10. A digital set top tuner/decoder made from an analog set top tuner/decoder, comprising:
a printed circuit board of said analog set top tuner/decoder (hereafter referred to as the motherboard), said printed circuit board including circuits to be re-used including an infrared receiver, a voltage regulator, a tuner, an analog SAW fitler, and a remodulation circuit as well as various discrete components such as resistors, capacitors and possibly inductors, and including circuitry that is not to be re-used;
an enclosure having LEDs, possibly front panel switches, a window for receiving infrared commands, an RF input connector and an RF output connector, and a DC input connector to receive DC power to power circuitry on said motherboard all of which were present in said analog set top tuner/decoder and which are to be re-used;
a power supply and cables to connect said power supply to a wall power outlet and to said DC power input connector on said enclosure, all of which were present in said analog set top tuner/decoder and which are to be re-used
conductors to connect circuitry on said motherboard to said LEDs, said front panel switches if any, and said RF input connector and said RF output connector and said DC power input; and
a replacement circuit board having circuitry formed thereon which performs functions which, when suitably connected to said circuitry and components on said motherboard and said enclosure to be re-used will convert said analog set top tuner/decoder into a digital set top tuner/decoder, said replacement circuit board physically mounted to said motherboard and electrically connected to predetermined points of circuitry on said motherboard so as to create a digital set top tuner/decoder which re-uses circuitry and apparatus from said analog set top decoder thereby greatly saving on the expense of building a digital set top tuner/decoder.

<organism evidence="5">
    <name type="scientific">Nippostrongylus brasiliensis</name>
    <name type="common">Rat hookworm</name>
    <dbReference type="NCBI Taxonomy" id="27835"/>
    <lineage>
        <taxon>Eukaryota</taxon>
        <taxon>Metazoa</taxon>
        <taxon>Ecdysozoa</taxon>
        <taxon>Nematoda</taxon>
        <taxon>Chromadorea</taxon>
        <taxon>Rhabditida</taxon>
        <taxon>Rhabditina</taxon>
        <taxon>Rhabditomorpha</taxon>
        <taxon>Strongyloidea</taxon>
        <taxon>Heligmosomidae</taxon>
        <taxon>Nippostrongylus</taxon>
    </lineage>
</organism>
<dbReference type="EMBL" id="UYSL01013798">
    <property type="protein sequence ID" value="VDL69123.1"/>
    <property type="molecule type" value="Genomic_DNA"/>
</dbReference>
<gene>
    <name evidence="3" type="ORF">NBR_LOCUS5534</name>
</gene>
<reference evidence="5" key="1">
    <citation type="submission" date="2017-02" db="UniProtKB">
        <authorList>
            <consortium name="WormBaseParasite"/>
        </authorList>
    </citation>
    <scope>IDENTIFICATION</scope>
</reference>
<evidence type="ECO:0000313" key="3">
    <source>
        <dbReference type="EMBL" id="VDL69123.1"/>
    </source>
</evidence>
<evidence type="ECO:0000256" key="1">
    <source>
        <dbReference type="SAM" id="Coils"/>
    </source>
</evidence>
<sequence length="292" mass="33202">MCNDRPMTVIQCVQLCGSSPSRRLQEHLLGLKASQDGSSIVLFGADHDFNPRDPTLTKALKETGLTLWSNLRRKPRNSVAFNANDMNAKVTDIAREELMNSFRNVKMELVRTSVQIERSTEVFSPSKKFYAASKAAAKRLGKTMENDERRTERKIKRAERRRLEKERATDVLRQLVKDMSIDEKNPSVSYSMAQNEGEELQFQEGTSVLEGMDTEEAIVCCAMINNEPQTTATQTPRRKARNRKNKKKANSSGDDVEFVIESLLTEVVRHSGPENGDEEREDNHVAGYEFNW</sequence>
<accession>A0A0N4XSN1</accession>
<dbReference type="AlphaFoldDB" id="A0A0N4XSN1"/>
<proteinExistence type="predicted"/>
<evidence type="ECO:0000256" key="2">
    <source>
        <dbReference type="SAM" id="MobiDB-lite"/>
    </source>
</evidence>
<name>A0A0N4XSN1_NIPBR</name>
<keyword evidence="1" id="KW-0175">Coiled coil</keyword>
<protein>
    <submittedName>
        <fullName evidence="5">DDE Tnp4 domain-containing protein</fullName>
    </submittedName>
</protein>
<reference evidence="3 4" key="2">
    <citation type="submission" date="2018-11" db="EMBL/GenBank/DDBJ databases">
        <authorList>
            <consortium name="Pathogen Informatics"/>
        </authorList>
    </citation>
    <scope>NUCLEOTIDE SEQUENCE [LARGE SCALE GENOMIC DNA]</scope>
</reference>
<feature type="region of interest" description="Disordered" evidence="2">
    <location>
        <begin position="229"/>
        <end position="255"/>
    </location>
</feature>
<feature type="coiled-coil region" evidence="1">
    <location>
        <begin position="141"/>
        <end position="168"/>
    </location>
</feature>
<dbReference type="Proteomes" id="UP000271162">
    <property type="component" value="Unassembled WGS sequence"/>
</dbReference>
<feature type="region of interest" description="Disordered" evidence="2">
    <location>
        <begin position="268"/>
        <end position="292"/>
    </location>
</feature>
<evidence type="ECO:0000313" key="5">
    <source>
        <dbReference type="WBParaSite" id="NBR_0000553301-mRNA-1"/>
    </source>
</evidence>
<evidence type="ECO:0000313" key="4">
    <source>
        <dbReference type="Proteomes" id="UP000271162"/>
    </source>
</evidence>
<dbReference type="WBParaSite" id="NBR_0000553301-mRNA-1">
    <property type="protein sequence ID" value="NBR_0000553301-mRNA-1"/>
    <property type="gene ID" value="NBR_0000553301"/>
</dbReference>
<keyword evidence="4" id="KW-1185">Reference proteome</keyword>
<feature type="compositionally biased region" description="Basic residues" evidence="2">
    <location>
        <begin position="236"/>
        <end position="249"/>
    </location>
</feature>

There are currently a vast number of analog set top boxes that cable system operators have deployed. These set top boxes are used to couple the hybrid fiber coaxial cable system to the subscriber's television set. The old way to deliver cable TV content was analog with one TV signal per 6 MHz channel. The new way to deliver TV programs is digital with multiple programs delivered in compressed MPEG transport streams such that 10-12 programs can be delivered digitally over a single 6 MHz channel. This frees up a large amount of bandwidth, and allows cable operators to provide more regularly scheduled programs in addition to many pay per view channels and many video on demand channels. MPEG compression compresses a raw digital representation of a television program down to between 2.5 and 3.5 megabits per second. DOCSIS 2.0 QAM 64 and QAM 128 modulation bursts with 512 megasymbols per second symbol rate provide 38 megabits per second throughput per channel and occupy 6 MHz of bandwidth. Thus 10-12 video channels can be transmitted on a single DOCSIS 2.0 512 megasymbol per second QAM 128 channel.
 Existing analog set top boxes only allow the user to flip between different channels. They do not have facilities to provide display of digital data which displays the program schedule or information about particular programs such as the actors and plot synopsis.
 It is therefore, very advantageous to deploy digital set top boxes to replace analog set top boxes in the homes of subscribers. However, because the cable operators already have a substantial amount of capital invested in the deployed analog set top boxes, a need has arisen for a way to refurbish those analog set top boxes to make them compatible with digital cable delivery of video and broadband services via DOCSIS 2.0, 1.1 or 1.0 digital services.